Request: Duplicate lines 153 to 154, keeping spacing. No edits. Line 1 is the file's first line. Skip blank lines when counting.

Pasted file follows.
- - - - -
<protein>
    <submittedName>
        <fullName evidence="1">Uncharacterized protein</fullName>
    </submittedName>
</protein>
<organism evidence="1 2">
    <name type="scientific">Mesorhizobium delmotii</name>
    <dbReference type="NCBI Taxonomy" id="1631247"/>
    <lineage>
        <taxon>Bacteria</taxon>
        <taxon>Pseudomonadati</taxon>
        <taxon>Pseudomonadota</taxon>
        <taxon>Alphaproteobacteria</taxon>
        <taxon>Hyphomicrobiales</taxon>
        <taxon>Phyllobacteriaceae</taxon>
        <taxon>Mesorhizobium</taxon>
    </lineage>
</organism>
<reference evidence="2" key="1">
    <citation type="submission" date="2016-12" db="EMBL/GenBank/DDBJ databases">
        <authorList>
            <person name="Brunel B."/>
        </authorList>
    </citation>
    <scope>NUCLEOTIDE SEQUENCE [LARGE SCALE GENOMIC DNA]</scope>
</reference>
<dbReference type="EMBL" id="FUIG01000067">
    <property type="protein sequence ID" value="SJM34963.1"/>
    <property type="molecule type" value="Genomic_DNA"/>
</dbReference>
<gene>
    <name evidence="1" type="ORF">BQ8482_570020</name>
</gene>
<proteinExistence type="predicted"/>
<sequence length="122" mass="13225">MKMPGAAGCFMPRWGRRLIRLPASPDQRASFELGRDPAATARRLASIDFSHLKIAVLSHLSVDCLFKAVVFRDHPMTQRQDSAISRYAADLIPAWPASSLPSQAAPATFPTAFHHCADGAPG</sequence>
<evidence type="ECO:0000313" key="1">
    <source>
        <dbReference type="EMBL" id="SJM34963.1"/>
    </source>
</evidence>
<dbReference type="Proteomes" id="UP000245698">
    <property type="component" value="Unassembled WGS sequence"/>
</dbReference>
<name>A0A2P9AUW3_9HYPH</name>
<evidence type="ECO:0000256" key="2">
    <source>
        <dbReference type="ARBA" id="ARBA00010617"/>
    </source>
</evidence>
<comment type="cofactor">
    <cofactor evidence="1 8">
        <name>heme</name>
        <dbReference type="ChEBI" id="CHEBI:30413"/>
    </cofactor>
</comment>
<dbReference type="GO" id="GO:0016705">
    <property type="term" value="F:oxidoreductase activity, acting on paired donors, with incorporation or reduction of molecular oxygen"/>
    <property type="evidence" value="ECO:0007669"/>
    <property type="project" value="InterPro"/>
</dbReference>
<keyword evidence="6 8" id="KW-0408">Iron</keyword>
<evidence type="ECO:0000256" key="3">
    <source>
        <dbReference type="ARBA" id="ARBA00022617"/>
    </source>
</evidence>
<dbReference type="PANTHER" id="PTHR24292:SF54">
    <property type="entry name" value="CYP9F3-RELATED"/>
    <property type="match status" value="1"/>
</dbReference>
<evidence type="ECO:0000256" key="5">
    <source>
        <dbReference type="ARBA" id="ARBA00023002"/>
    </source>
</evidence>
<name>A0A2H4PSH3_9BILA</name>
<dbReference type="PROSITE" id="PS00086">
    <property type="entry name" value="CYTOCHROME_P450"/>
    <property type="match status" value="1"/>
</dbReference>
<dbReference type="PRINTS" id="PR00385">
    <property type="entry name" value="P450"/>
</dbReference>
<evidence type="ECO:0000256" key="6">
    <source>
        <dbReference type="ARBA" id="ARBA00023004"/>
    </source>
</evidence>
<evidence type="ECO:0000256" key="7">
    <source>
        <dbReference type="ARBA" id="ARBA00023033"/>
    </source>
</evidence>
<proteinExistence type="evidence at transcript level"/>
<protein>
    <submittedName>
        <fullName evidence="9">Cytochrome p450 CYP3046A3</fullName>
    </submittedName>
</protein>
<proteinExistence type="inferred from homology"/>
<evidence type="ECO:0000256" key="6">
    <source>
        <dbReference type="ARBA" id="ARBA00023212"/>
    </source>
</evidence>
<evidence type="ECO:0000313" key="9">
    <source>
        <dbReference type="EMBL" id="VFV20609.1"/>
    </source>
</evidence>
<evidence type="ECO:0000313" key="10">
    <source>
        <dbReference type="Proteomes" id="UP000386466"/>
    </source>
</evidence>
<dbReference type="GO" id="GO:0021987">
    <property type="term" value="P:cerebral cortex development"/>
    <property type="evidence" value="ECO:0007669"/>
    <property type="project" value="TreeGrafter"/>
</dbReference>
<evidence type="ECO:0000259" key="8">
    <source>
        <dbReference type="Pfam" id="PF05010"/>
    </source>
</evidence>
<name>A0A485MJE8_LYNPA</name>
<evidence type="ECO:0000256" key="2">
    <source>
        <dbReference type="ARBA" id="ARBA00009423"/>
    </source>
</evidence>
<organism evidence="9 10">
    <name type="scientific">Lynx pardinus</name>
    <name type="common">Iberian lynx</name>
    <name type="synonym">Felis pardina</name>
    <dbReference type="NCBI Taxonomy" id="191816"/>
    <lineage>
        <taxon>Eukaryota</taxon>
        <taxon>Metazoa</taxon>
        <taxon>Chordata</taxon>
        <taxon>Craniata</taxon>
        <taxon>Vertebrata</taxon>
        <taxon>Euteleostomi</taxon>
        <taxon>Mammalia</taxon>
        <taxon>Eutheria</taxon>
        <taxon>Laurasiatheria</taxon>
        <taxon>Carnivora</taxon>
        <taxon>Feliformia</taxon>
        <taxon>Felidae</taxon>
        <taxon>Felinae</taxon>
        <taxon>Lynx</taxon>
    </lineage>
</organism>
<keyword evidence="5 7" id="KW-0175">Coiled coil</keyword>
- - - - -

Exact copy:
</organism>
<keyword evidence="5 7" id="KW-0175">Coiled coil</keyword>